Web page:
The long-term outlook may not be that rosy. Partnerships with microbes often furnish animals with incredible and valuable skills—in this case, the ability to drink plant sap without becoming deficient in important nutrients. But with great opportunity comes great risk. Once host and bacterium become dependent on each other, they can enter into a kind of symbiotic trap—or, as Nancy Moran puts it, they could jointly “spiral down the symbiosis rabbit hole”.

Take Hodgkinia. If it continues to fragment and degenerate, it—they?—may eventually be unable to sustain the cicada. “It just looks like it’s going off the rails,” says McCutcheon. “It’s like watching a train wreck or a slow-motion extinction event. It makes me think differently about symbiosis.”

Reference: Campbell, Van Leuven, Meister, Carey, Simon, and McCutcheon. 2015. Genome expansion via lineage splitting and genome reduction in the cicada endosymbiont Hodgkinia. PNAS http://dx.doi.org/10.1073/pnas.1421386112

9 thoughts on “The Slow-Motion Symbiotic Train Wreck of the 13-Year Cicada

  1. Ed — First, thanks as always for your wonderful writing. Second, I was confused by the final argument. During the “slow years” when the cicadas are “barely moving or growing”, what they are mostly doing is sucking up nutrient poor sap and subsisting on that. Since what the Hodgkinia is doing for the cicadas is providing them with “the ability to drink plant sap without becoming deficient in important nutrients” surely any mutation that prevented (or substantially impeded) Hodgkinia from doing that “incredible and valuable” job would mean curtains for the individual cicada carrying it (or substantially reduced reproductive success).

  2. I understand these relationships between microbes and their hosts. I was shocked to discover in the last few days here in Jonesboro, Illinois, a cicada I’ve never seen before. They are white! Is this a genetic mutation, or could it be something else in the life cycle that makes them this color?

  3. After reading the article, I began to wonder if the findings could be interpreted from a different angle. What if Hodgkinia has fractured into 17 different lineages in order to deal with some environmental stress? Perhaps the arrangement where nutrient-making activities are divied up between different types of the bacteria offers some survival advantage to both the bacteria and the host

  4. “They are white! Is this a genetic mutation, or could it be something else in the life cycle that makes them this color?”

    Likely one that had just shed its last nymphal exoskeleton and was still pale before the new exoskeleton sclerotized.

  5. SP: they key point is that Hodgkinia (and Sulcia) make amino acids, which are important at all times but are especially important when organisms are putting on mass. Long-lived cicadas stop putting on much mass for a number of years, but they still need to maintain their symbionts for the next generation. It may be this period that’s important, or it may just be that in long-lived cicadas Hodgkinia undergoes more rounds of genome replication, and so more mutations accumulate. Or perhaps both.

    Billy Dean: check out these images from Alex Wild, do any of these cicadas look like the ones you saw?

    http://www.alexanderwild.com/keyword/periodical%20cicadas/

  6. How does colonization happen in the first place? I assume they are inherited, like mitochondria in an egg, but could cicada sex be preventing further deterioration somehow?

  7. This is a great article although the first use of the word “circles” threw me. Yeah, what makes a species a species and how DO you write a paper on a hot mess? Wild stuff. I wonder if certain fragments of Hodgkinia are only found in certain organs, and, if so, whether having certain proteins synthesized in certain places allows them to remain almost in stasis, prolonging their buggy lives.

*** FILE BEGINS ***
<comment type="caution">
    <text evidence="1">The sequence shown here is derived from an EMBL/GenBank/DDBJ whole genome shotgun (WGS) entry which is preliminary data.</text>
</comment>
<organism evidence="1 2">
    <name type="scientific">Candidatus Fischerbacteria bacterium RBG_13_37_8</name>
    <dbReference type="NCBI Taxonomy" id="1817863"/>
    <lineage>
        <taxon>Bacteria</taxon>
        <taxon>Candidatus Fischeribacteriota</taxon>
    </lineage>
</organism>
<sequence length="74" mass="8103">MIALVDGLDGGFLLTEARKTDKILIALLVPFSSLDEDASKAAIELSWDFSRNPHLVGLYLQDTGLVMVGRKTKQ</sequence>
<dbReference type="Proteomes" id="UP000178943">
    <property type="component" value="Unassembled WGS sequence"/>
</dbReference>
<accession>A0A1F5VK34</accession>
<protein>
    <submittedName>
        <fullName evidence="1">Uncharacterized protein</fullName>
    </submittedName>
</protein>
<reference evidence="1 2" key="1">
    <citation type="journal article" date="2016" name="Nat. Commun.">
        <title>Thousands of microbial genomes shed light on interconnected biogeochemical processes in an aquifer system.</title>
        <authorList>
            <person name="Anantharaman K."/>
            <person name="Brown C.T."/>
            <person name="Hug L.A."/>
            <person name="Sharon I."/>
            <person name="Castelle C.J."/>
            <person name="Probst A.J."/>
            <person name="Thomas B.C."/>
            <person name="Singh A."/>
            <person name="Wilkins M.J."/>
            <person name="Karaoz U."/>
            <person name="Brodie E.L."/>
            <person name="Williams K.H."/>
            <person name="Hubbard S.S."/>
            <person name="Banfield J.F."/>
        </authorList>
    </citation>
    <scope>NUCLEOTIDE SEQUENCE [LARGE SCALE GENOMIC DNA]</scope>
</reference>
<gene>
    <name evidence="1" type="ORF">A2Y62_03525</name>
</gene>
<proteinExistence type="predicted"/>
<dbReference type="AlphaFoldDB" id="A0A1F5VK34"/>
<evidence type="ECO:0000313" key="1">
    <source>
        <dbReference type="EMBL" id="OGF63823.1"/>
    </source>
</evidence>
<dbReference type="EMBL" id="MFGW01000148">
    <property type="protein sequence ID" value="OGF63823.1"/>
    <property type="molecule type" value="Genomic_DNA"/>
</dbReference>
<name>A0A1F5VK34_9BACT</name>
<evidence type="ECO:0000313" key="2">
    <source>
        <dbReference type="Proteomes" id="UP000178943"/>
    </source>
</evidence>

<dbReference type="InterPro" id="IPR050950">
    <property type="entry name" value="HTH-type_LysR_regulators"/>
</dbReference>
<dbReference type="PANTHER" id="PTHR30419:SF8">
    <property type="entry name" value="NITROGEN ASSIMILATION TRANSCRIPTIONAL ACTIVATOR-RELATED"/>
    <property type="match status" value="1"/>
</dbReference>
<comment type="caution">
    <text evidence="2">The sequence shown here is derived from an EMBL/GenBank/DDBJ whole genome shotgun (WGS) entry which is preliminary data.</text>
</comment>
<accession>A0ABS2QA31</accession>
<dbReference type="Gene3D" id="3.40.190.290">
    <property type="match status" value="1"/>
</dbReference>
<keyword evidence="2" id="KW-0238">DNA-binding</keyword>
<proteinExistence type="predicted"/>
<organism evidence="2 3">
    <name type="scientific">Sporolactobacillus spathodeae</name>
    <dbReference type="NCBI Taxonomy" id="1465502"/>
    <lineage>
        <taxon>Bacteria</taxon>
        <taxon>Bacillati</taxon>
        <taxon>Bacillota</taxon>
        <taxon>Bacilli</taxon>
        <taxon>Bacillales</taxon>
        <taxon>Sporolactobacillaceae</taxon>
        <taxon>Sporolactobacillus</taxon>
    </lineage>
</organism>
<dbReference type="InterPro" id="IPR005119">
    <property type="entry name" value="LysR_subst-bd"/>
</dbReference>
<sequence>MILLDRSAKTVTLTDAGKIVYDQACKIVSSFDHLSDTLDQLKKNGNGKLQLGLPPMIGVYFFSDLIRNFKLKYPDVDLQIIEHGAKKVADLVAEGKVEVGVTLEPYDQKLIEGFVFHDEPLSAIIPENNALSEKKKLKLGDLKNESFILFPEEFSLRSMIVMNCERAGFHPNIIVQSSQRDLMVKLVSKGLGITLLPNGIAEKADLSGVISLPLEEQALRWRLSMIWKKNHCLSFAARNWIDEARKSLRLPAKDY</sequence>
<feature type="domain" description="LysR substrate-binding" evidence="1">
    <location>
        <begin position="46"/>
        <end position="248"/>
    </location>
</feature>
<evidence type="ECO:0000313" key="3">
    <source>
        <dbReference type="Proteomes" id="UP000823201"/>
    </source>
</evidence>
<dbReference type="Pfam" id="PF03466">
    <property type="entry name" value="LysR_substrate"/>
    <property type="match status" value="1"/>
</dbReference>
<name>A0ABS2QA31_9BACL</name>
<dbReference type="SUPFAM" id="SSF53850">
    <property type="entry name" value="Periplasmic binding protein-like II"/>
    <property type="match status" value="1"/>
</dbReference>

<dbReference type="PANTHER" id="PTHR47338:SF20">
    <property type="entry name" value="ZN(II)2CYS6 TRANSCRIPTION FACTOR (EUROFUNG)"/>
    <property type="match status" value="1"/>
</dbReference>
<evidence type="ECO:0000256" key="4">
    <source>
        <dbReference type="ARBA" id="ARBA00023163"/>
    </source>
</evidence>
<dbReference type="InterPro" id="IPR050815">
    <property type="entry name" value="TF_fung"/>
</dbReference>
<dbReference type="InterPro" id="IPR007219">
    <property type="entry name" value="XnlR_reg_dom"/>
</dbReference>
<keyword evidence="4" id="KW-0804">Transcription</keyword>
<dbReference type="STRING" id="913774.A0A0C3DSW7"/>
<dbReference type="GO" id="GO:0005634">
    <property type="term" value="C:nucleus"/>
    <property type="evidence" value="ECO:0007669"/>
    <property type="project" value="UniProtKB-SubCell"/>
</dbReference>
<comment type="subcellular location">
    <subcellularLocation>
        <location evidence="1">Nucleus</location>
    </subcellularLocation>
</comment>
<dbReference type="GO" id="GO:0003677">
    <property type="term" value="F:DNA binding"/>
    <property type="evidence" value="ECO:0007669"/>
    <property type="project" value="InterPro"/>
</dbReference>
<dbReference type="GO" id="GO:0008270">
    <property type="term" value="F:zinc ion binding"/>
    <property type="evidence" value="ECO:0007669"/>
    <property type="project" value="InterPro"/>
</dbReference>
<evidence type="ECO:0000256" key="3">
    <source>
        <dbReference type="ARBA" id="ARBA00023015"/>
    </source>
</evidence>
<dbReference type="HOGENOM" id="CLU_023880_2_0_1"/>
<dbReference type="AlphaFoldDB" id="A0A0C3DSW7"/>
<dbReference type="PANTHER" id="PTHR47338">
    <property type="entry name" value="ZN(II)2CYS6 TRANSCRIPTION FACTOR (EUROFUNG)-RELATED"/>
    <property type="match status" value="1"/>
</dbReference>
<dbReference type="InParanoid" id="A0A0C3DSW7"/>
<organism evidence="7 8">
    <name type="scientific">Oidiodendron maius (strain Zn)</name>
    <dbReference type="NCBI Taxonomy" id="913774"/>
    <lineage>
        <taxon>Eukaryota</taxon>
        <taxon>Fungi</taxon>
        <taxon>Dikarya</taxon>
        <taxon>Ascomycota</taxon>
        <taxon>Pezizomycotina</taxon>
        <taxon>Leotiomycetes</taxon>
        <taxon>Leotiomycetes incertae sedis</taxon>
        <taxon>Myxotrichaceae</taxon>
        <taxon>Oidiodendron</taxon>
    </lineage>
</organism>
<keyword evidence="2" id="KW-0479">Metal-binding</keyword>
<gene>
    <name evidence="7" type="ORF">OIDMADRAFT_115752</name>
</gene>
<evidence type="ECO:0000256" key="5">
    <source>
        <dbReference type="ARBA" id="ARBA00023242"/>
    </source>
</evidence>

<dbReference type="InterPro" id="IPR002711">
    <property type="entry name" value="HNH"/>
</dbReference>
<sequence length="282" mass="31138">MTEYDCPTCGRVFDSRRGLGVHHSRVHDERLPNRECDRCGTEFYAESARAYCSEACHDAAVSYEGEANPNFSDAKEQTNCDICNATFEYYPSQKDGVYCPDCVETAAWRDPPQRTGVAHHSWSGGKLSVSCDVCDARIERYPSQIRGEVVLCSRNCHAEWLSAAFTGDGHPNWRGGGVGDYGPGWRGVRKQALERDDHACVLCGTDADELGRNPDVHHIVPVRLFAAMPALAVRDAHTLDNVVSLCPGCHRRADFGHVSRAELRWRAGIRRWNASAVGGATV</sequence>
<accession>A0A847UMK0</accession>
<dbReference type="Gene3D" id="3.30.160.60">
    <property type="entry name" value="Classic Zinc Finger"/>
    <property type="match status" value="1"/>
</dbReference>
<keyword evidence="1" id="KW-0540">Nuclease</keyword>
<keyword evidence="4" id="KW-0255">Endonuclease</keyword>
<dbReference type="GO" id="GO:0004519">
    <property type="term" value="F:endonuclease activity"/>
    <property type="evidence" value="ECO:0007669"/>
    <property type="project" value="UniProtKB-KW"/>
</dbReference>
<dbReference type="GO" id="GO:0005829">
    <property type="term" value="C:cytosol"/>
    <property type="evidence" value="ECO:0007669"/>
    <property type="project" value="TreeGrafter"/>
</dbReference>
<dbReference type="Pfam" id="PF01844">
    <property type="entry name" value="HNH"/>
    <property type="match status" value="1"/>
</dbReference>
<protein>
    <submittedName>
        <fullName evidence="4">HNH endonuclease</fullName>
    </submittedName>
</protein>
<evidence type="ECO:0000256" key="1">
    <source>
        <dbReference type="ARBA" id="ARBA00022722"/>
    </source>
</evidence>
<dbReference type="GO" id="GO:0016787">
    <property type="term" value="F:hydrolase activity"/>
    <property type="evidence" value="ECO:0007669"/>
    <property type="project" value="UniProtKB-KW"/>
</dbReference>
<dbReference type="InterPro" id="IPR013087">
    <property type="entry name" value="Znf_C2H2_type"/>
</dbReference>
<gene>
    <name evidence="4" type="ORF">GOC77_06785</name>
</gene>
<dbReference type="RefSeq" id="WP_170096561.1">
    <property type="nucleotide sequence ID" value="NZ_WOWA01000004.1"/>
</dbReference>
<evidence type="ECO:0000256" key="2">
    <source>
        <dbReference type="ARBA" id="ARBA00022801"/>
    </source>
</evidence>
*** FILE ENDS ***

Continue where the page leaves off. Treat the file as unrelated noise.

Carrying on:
8. I’ve seen a lot of comments on this research (and I’m a collaborator through http://www.magicicada.org), and I think it’s important to stress a few things: First, we are at the early stages of this discovery, and while such “fragmentation” could be a bad thing for the parties involved in this symbiosis, it could also be a good thing– or at least something that works in favor of one party. For instance, any organism that plays host to a variety of internal symbionts needs some way to keep them under control- so it’s possible that the fragmentation of the Hodgkinia is part of a “divide and conquer” strategy that benefits the host cicadas. If so, that hypothesis prompts a whole series of interesting tests and modeling of coevolution. Secondly, there are seven species of periodical cicadas, and they are all doing roughly the same thing. The most basal split in the lineage is several million years ago, so under the assumption that ancestry is the source of their common internal architecture, this odd internal arrangement seems fairly stable. Thirdly, longitudinal studies on the development of internal diversity have not been conducted, but if that diversity is generated de novo each generation by the accumulation of mutations in the Hodgkinia, than that should be demonstrable, given some time, a shovel (nymphs live underground but are easy to find), and patience. Lastly, if it is true that internal symbiont diversity is a product of long life cycle, then given that there are two life cycles in the periodical cicadas, the 17-year species might be expected to have greater internal diversity than the 13-year species– given allowances for those species (e.g. M. neotredecim) that have undergone relatively recent life cycle switches. There are some fairly explicit predictions buried in all this, so it’s just a matter of working them out and getting the data– not always easy with periodical cicadas.

  9. Circles because Bacteria have circular DNA structure. For anyone else confused on the mention of Circles. If this happened to any other organism with a more complicated DNA structure like Mammals. It would probably take decades to figure out what had happened when the DNA was being sequenced.